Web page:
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Thread: To Post Or Not To Post??

  1. #21
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    Mud,

    NO. How do you intend to keep the posting up to date? Are you able to keep them up to date? Are you able to keep them up to date? You see, I know a team that posts their stats on line and did so for about half of a season. Posted fall stats that were absolutely bogus. Then, stopped. Yet, those stats are still on line and do not reflect player success at all.

    What about the level of play? Say you post John's stats and you play a tough schedule. His stats will suffer some due to the quality of play. Do the colleges know the level of play? If not, John's chances are diminished.

    Instead, have John list the teams he is interested in and, as the coach, provide any insights to schedule and John's performance.


    Just my 2 cents. With today's economy really worth about nothing.
    Granny said Sonny stick to your guns if you believe in something no matter what. Because it's better to be hated for who you are than to be loved for who you're not.

  2. #22
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    Quote Originally Posted by tg643 View Post
    TG-- I follow the careers of those two young men. But I don't know why anybody would be expected to have heard of them.

    It was directed at Jake since he's in CT. Are you?
    TG, I do not follow every pro prospect that comes from CT, at least not any more - I've been out of coaching for over a year. There have been a number of CT players make it to the pros. Trinity, UCONN, Eastern, etc all have pretty good programs.
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  3. #23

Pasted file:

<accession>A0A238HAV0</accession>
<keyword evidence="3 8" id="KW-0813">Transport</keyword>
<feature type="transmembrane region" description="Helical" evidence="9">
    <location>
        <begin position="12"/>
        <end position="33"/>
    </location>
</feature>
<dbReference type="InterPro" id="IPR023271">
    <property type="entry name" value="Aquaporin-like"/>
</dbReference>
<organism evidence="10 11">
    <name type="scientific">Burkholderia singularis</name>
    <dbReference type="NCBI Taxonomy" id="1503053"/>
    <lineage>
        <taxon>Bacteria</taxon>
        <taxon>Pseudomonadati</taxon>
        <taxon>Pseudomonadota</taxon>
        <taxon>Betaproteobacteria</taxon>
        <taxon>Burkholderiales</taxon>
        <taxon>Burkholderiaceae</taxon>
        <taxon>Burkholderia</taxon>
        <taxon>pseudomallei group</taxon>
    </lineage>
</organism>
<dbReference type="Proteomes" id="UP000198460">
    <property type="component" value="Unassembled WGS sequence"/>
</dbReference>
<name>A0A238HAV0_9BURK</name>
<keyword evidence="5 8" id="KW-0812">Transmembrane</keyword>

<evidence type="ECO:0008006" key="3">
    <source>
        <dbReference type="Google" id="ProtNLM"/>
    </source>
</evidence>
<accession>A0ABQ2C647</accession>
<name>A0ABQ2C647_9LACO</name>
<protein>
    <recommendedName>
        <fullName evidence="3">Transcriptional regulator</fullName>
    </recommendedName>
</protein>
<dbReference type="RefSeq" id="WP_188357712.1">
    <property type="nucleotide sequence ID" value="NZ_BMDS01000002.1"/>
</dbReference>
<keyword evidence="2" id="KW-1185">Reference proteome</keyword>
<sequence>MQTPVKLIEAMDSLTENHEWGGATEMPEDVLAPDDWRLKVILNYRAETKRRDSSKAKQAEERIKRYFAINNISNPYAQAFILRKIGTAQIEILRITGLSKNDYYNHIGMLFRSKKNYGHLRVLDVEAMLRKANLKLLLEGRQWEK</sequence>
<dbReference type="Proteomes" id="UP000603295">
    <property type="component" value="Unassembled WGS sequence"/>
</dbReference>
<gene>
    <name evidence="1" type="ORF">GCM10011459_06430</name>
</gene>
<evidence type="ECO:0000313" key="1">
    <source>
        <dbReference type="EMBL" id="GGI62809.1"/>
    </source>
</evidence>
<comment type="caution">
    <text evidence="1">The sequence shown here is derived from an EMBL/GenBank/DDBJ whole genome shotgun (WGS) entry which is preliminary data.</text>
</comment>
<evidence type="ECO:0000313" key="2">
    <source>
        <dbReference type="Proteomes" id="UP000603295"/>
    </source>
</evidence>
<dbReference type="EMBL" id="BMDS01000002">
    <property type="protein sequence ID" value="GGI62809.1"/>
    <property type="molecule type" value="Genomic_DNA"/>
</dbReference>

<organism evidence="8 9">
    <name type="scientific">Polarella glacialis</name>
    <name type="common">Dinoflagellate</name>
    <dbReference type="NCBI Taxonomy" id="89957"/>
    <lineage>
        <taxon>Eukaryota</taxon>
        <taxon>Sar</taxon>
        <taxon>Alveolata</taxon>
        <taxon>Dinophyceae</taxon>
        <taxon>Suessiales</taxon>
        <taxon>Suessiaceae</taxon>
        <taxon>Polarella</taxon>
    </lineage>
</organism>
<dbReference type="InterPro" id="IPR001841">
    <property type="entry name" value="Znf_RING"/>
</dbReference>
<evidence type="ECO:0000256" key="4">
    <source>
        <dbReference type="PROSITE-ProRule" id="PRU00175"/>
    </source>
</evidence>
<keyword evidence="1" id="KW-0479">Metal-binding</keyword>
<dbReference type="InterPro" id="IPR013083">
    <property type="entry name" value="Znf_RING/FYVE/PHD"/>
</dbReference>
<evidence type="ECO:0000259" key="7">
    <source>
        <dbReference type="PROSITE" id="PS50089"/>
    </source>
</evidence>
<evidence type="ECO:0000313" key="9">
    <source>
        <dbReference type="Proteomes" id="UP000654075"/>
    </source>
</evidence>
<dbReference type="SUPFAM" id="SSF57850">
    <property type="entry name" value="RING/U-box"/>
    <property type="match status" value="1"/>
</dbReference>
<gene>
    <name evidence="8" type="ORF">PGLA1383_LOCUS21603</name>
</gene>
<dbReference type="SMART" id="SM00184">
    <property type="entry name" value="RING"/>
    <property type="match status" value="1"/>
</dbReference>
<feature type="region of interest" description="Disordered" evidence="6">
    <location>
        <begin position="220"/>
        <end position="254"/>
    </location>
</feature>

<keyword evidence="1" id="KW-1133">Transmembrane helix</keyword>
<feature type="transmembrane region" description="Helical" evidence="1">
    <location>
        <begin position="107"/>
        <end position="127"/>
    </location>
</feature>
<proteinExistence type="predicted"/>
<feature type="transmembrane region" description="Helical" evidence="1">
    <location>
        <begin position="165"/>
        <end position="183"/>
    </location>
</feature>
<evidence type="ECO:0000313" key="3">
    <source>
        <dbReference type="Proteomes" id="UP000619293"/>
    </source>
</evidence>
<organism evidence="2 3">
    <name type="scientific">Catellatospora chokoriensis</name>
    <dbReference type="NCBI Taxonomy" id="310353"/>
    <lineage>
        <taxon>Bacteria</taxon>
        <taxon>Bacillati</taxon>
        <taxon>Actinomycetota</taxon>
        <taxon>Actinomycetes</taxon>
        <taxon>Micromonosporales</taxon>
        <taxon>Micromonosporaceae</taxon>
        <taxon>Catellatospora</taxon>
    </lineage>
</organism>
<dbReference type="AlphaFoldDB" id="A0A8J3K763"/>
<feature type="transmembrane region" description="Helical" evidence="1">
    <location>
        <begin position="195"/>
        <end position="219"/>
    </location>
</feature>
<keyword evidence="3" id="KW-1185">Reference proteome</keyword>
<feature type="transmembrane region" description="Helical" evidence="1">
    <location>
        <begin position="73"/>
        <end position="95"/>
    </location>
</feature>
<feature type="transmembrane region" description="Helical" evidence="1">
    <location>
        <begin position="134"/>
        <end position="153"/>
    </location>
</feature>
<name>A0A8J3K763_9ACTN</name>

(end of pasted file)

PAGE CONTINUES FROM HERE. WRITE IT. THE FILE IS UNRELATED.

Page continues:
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    Casali and Esposito are probably the two best prospects from CT. They're both starting for Vanderbilt. Casali has had some reocurring arm problems which put his future as a catcher in question. He played a lot of 1b and DH when he was healthy. With Giobbi (Mariners) graduated Casali will get another chance to secure the position. Esposito is a stud. Without having seen any MLB scouting reports I'd guess he's a top ten rounds prospect.

  4. #24
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    Gentlemen,

    Thank you all so much for your thoughtful contributions; you really gave me some excellent things to think about, reevaluate, and make a decision from there. While I can't respond to all of your thoughts, I'll try to answer some of the questions you posted and give my general thoughts of how I may proceed.

    12U and Younger
    Since I doubt I'll have any of the 12's and/or under again (or until if/when grand-kids show up), I'll only share my agreement with those, that from my previous experience with those younger age levels, IMO, releasing stats is more of a distraction and hindrance than benefit for most all concerned for the numerous reasons that were listed.